Podthoughts by Colin Marshall: "Slate's Culture Gabfest"

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I have a friend who believes there's no point in political discussion, because it's merely the playacting of fixed psychological biases. While I'm not quite to that point — I'm still pretty sure all political discussion is psychological playacting except mine — I find myself inching toward his position with each passing day, which is why I haven't made a habit of Slate's Political Gabfest. Fortunately for me, the web magazine of web magazines has started a sister podcast to that ultra-popular offering: the Culture Gabfest [iTunes link]. Sure, cultural discourse may be the circular, brain-dead expression of ossified unreason too — I should know, since I blog about it — but at least you don't have to hear about caucuses.

Mirroring its political relative, this gabfest has a panel chat about the implications of recent events and developments in culture from, as the description says, "highbrow to pop." The panel has varied a bit since the podcast's inception early in the year, but it now seems to have settled on erstwhile "Dilettante" (and my favorite member of the Slate Audio Book Club, about which more in a future column) Stephen Metcalf, film critic Dana Stevens and social (and fashion) commentator Julia Turner. For half an hour every two weeks, they trade opinions on what's goin' down in film, art, music, television, the news, mixed martial arts, and Miley Cyrus. They then cap it off with their "endorsements," recommendations from each panelist about what cultural artifact they're currently experiencing.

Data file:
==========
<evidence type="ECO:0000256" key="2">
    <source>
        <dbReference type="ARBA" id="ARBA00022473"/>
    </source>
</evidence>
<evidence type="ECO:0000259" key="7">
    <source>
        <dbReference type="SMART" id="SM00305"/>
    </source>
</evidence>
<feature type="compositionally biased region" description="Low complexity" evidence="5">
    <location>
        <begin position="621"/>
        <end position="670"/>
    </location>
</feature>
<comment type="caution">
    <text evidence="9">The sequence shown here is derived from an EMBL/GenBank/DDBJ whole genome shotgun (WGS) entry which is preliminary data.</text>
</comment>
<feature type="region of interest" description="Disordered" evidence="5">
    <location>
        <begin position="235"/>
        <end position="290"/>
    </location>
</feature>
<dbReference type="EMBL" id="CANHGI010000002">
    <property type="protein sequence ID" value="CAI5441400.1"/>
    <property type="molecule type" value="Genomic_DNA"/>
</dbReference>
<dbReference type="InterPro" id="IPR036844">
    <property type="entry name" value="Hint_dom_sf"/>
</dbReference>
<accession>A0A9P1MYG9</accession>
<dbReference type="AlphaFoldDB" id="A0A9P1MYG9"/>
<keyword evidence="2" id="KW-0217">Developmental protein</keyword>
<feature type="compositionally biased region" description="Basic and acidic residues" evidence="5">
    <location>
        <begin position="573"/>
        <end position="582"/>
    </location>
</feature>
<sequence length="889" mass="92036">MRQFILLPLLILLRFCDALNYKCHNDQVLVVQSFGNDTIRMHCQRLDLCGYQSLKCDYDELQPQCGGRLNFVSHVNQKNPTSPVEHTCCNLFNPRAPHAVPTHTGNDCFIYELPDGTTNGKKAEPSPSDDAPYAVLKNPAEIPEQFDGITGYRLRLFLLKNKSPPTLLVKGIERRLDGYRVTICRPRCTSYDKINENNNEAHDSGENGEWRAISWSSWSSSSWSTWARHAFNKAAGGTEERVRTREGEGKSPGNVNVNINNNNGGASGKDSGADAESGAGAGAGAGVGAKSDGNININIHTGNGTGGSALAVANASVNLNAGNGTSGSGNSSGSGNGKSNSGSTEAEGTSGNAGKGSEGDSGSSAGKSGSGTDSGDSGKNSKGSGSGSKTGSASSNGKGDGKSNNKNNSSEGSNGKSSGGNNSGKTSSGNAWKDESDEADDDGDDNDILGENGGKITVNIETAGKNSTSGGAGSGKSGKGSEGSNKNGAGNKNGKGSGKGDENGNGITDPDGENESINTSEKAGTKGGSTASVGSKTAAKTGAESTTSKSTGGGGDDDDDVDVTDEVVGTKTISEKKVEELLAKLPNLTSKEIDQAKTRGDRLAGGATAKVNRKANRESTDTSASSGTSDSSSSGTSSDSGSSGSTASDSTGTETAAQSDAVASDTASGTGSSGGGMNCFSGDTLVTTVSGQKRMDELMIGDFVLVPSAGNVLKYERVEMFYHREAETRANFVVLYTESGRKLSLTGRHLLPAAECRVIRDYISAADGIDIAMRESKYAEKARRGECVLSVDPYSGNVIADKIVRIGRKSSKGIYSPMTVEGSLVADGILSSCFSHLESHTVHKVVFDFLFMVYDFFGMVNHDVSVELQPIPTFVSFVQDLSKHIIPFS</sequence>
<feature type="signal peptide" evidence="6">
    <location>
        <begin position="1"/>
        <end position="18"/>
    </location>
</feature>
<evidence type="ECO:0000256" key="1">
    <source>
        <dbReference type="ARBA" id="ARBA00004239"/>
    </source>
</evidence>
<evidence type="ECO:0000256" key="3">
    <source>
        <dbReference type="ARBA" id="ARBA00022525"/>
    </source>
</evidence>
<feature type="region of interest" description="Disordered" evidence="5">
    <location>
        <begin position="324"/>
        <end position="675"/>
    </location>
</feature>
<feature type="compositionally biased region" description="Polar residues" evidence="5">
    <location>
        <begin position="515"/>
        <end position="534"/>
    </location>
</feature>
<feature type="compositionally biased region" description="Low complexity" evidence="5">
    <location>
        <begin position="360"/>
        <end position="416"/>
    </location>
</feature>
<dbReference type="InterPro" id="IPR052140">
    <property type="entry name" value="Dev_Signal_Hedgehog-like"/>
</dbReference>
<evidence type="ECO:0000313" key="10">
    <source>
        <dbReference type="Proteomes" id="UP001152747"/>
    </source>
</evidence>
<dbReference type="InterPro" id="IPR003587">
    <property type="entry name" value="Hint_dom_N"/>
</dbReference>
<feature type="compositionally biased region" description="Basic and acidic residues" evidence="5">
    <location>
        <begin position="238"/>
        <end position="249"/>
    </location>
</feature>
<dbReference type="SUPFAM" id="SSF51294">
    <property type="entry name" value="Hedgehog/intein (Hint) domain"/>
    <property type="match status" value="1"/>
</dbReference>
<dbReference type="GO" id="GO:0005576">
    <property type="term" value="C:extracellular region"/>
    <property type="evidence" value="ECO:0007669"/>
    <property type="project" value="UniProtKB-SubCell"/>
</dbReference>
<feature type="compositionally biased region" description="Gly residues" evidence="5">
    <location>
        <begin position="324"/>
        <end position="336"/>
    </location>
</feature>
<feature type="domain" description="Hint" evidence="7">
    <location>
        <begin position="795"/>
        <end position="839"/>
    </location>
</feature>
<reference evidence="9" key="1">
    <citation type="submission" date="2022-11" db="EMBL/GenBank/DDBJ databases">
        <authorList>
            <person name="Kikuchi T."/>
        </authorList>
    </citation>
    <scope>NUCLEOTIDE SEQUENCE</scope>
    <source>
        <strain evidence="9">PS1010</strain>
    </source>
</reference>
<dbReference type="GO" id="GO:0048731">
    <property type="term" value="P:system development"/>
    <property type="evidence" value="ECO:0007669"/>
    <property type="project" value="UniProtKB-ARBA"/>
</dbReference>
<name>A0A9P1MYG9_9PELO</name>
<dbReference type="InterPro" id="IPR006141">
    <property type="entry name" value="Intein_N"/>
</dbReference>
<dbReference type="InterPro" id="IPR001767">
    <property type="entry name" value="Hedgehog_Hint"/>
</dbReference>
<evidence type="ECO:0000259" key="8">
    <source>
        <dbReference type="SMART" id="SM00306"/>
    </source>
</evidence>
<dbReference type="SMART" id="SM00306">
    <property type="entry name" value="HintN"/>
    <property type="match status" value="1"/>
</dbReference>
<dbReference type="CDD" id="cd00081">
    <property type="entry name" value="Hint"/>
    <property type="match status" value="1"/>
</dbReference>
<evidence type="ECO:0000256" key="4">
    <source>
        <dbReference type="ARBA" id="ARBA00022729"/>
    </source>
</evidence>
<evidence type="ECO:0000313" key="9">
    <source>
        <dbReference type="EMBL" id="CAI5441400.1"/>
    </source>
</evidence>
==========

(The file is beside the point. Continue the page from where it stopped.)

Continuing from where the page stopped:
Penciling pros and cons onto the ledger, I find that I should by all rights dislike the Culture Gabfest. I prefer bold statements to hedged, mealy-mouthed equivocations, and boy, do these panelists ever make with the hedging; one iTunes reviewer comments that Stevens used the phrase "sort of" 36 times in the process of evaluating one film. This gives the listener next to nothing to latch on to, little to agree with, little to disagree with. I don't care if you're right or wrong, guys; just, please, make statements that can potentially be right or wrong, rather than ones nebulous and untestable against the cultural facts before us.

Discussing Barack Obama — arguably more a cultural phenom than a political one — the crew, who sound like they've thrown up in their mouths whenever a Republican is mentioned, wearily moan about how, sure, they would vote for a literate, thoughtful, candidate who admits to reading Philip Roth, but the flyover certainly wouldn't. Alas, even my iPod, a cutting-edge new model, doesn't come equipped with a "Shut. Up. Just. Shut. The. Hell. Up." button. (Disclosure: I'm from the coast too, though west rather than the east.) Also, this podcast provided my unwelcome introduction to the hideous term "booshie", as in, "to tend to one's booshie rooftop garden after reading the works of Michael Pollan."

The problem may be the lack of a deflater. As another iTunes reviewer put it, the show "needs a co-host with a functioning B.S. detector." That it does, and considering the deflationary role that Metcalf sometimes plays on the Audio Book Club — I clenched my fist victoriously when he stated, albeit in a roundabout way, that Eat, Pray, Love sucks — I'm surprised he can't bring himself to do the same here. One episode [MP3] begins with the question of whether that LeBron-James-and-Giselle-Bundchen Vogue cover was racist. The correct answer is "Who cares?" Without someone to straight-up declare that right away, the panelists only get halfway there, and they do it in a meandering fashion.